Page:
Happy Belated 3rd Birthday Celebration, Kekoa

It took awhile, but we finally made it to Hilo.  Huge mahalo to everyone who contributed some moo-lah to Kekoa's birthday fund.  We got a year-long family membership to 'Imiloa Astronomy Center aka THE MOST INTERESTING PLACE EVER! 
We started with a show in the planetarium called Seven Wonders (about the 7 wonders of the old world, of which only one is still standing...Mr A calls shenanigans) then headed out to see the canoes which had been brought up for the Wayfinding & Navigation Festival.  Last, we blasted through the exhibits inside.  The boys were so overwhelmed with the newness of it all, they were just running around and touching everything.  Maybe next time they will take a moment to like, I dunno, actually read/listen/do some of it.
Something I LOVE about 'Imiloa is that all of their exhibits are in both English and Hawaiian.  Ikaika was pumped to see a giant picture of his school principal on one of the displays (the exhibit was about Hawaiian education).  I'm excited to see every single planetarium show on the menu.    


Sick Days

Last week the boys both got sick but on separate days.  Koa ran a fever one day, which we happily burned off while drinking coconut water and watching Pokemon.  Ikaika came home from school and sat quietly with him watching TV (unheard of on a school night but I didn't have the courage to turn it off).  Two days later, I got a call to pick up Kaika from school because he was running a fever.  When I got there all the kids were eating lunch outside and he was laying on the floor in the middle of the classroom.  I could hear his snoring from the doorway.  He hit the couch hard and slept all afternoon.  Koa, rather than being quiet and cooperative, ran around like a maniac and did everything in his power to make the afternoon as miserable as possible.  I felt awful - I wanted to care for Ikaika, but I ended up mostly ignoring him because I was dealing with Koa's madness!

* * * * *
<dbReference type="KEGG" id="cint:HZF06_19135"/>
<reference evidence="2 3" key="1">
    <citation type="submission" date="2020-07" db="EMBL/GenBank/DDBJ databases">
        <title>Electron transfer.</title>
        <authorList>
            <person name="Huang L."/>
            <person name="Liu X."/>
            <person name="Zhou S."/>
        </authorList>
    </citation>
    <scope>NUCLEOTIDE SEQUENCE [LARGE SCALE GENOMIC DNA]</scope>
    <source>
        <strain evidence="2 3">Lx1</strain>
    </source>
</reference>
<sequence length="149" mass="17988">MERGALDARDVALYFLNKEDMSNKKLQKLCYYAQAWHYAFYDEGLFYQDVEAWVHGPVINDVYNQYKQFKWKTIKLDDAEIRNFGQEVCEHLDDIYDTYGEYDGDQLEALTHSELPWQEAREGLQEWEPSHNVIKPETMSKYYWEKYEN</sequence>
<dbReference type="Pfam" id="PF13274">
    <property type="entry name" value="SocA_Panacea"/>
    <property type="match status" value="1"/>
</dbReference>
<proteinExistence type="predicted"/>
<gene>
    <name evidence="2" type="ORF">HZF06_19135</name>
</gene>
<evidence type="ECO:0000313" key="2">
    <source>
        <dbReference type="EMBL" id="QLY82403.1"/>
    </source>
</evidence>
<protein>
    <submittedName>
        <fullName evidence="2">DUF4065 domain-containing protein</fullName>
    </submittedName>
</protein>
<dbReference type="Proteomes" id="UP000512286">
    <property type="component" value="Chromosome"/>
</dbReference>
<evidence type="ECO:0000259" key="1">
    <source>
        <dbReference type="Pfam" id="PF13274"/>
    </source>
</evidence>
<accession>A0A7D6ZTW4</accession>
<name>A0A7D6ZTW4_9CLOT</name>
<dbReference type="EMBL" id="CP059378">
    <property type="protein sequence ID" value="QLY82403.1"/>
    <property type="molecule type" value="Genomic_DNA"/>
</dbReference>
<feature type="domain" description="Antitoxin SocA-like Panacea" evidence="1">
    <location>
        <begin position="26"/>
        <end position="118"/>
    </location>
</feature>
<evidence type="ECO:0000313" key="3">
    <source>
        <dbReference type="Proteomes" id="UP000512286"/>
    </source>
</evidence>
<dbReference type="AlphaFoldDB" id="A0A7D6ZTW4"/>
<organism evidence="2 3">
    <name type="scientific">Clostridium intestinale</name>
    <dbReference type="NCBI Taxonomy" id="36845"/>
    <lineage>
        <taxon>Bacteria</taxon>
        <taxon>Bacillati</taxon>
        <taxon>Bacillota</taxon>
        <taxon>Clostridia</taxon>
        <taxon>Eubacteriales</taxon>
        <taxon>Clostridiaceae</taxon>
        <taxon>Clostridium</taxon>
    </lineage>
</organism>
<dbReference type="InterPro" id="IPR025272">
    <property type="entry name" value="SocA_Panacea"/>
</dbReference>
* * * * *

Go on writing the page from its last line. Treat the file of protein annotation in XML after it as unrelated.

Kaika is a very tough kid.  When I was small (and even now that I'm an adult), when I threw up I would panic and cry.  He just puked and said in a quiet voice, "I kind of feel better."  People always told me that my own child's vomit wouldn't bother me (I usually get all queasy), and I guess its true!  Maybe its because Mr A wasn't home, but I just cleaned him up and moved on like a champ.  It was a total breakthrough in my parenting.  Then again, I also used the television to placate my children for almost 4 days straight so they would just sit still and let their bodies rest.  Didn't think that would ever happen either - busting through the barriers between fantasy mom and reality mom!